Bargains Remain in Unsigned Pitchers


Left-handed pitcher Joe Saunders, a free agent, seen here in pitching for the Baltimore Orioles in the wildcard playoff game against the Texas Rangers. Source: Ronald Martinez/Getty Images North America

With just a little over a month until pitchers and catchers report to their respective Spring Training facilities, plenty of starting pitchers remain unsigned.  This includes Kyle Lohse, the free agent formerly of the St. Louis Cardinals who posted an underrated 2.86 ERA (134 ERA+) with a 16-3 record in 2012 with a WAR of  3.9.  The problem with Lohse, however, is the fact that teams aren’t willing to surrender their first round draft pick and pay top dollar for a pitcher whose career K/9 is 5.65 while his BB/9 is 2.58.  Today, we’ll examine pitchers who remain on the market and could provide a potential bargain for teams looking for depth in their respective rotations, such as both New York teams or the Texas Rangers.

Shaun Marcum, RHP:
With the Brewers declining the soft-tossing Marcum’s option for next year, the market has been pretty quiet for the 31-year old, save for some dialogue with the Indians.  In 2012, Marcum pitched 21 starts, before being shut down with an elbow injury, which was good for 124 innings, as well as a 3.70 ERA, a WHIP of 1.27, which is in line with his career ERA of 3.76 and WHIP of 1.22.  It’s also worth noting his 2009 season was wiped away due to Tommy John surgery.  In his 2011 campaign, in which he made 33 starts, Marcum had a WAR of 2.8.  Given this year’s market in which Joe Blanton got two years and $15 million, it’s safe to say Marcum could receive a two-year deal or perhaps a one-year deal with plenty of incentives.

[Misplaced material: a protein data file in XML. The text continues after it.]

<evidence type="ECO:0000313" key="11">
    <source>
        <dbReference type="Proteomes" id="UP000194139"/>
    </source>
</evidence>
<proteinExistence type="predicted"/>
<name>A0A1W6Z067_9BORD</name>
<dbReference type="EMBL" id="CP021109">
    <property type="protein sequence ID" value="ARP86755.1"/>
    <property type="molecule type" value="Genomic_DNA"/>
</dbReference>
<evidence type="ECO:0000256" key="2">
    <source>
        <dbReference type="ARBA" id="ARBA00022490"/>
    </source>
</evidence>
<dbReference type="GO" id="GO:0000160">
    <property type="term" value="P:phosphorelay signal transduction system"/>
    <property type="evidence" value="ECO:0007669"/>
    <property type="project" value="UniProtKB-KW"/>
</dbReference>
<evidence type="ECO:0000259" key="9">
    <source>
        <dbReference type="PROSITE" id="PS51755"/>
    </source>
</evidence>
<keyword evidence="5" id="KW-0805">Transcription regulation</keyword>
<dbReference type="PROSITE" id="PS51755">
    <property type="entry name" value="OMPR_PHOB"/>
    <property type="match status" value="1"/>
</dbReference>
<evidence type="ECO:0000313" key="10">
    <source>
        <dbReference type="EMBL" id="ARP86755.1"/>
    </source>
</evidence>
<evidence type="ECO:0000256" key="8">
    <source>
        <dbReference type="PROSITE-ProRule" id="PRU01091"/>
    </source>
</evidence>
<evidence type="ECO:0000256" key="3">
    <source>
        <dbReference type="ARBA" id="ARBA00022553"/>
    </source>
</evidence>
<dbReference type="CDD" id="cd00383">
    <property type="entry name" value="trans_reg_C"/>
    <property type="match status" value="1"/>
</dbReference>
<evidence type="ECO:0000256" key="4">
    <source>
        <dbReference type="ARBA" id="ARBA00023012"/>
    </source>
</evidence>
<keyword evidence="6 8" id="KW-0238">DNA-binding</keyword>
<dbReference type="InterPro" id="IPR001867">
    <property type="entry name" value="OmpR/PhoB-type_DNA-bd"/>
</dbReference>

Joe Saunders, LHP:
A 9-13 record with a 4.07 ERA seems pretty mediocre, but take a look at Saunders’ stats with the Baltimore Orioles this year: In seven starts, Saunders posted a 3.63 ERA (117 ERA+) with a 4.6 K/9 and a 1.6 BB/9, good for a WAR of 0.7.  If those numbers were to remain constant throughout the season, Saunders’ WAR would be around roughly 3.5 going by Baseball Reference’s projections.  In 11 1/3 postseason innings in 2012, Saunders kept two of 2012’s best American League offenses–the Yankees and Rangers in check to a 1.59 ERA.  Fangraphs pegs Saunders at a 2.5 WAR for the 2012 campaign.  For Saunders, it wouldn’t shock me if the 2009 Opening Day starter for the Los Angeles Angels re-signed in Baltimore for around two years and anywhere between $12-$15 million.


Dallas Braden celebrating his perfect game with catcher Landon Powell. Source: Jed Jacobsohn/Getty Images

Dallas Braden, LHP:
The only year in which Braden was a beacon of health–2010–Braden accomplished some pretty extraordinary feats for the Oakland Athletics, pitching the 19th perfect game in MLB history, and co-leading the American League (along with the Twins’ Carl Pavano) in shutouts with two.  For the 2010 campaign, Fangraphs had Braden at a WAR of 3.1.  In his few starts in the 2011 season before undergoing shoulder surgery (which was followed by a torn left rotator cuff surgery in 2012), Braden posted a career high in K/9 at 7.50.

For his career, Braden has a K/BB of 2.16 and a WHIP of 1.32.  Since his debut in 2007, Braden has been worth a WAR of 7.7, and this past fall he elected free agency after refusing an assignment to Triple-A following removal from the 40 man roster.  Braden would certainly come cheap on a minor-league deal looking to rebuild value on a one-year deal.

Derek Lowe, RHP: